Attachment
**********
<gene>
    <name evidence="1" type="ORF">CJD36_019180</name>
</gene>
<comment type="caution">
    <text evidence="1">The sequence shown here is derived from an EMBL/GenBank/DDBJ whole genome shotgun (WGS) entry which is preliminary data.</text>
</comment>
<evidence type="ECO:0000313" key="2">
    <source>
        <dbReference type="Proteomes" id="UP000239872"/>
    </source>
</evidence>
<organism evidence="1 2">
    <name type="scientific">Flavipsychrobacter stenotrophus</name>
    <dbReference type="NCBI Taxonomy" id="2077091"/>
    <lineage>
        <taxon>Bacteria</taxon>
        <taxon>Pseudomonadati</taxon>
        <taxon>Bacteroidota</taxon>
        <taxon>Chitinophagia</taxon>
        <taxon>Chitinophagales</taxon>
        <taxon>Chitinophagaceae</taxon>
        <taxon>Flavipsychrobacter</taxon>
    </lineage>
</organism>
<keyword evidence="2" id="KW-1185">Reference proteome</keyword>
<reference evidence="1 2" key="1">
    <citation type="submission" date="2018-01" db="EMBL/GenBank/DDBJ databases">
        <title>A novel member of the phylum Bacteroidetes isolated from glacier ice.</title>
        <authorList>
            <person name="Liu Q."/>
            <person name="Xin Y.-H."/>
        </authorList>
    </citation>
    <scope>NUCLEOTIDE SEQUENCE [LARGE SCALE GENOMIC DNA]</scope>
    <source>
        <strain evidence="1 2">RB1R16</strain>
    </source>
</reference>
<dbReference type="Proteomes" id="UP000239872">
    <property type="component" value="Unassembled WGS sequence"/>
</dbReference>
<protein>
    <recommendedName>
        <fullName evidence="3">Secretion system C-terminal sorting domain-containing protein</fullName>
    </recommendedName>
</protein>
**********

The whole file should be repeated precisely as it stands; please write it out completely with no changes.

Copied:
<gene>
    <name evidence="1" type="ORF">CJD36_019180</name>
</gene>
<comment type="caution">
    <text evidence="1">The sequence shown here is derived from an EMBL/GenBank/DDBJ whole genome shotgun (WGS) entry which is preliminary data.</text>
</comment>
<evidence type="ECO:0000313" key="2">
    <source>
        <dbReference type="Proteomes" id="UP000239872"/>
    </source>
</evidence>
<organism evidence="1 2">
    <name type="scientific">Flavipsychrobacter stenotrophus</name>
    <dbReference type="NCBI Taxonomy" id="2077091"/>
    <lineage>
        <taxon>Bacteria</taxon>
        <taxon>Pseudomonadati</taxon>
        <taxon>Bacteroidota</taxon>
        <taxon>Chitinophagia</taxon>
        <taxon>Chitinophagales</taxon>
        <taxon>Chitinophagaceae</taxon>
        <taxon>Flavipsychrobacter</taxon>
    </lineage>
</organism>
<keyword evidence="2" id="KW-1185">Reference proteome</keyword>
<reference evidence="1 2" key="1">
    <citation type="submission" date="2018-01" db="EMBL/GenBank/DDBJ databases">
        <title>A novel member of the phylum Bacteroidetes isolated from glacier ice.</title>
        <authorList>
            <person name="Liu Q."/>
            <person name="Xin Y.-H."/>
        </authorList>
    </citation>
    <scope>NUCLEOTIDE SEQUENCE [LARGE SCALE GENOMIC DNA]</scope>
    <source>
        <strain evidence="1 2">RB1R16</strain>
    </source>
</reference>
<dbReference type="Proteomes" id="UP000239872">
    <property type="component" value="Unassembled WGS sequence"/>
</dbReference>
<protein>
    <recommendedName>
        <fullName evidence="3">Secretion system C-terminal sorting domain-containing protein</fullName>
    </recommendedName>
</protein>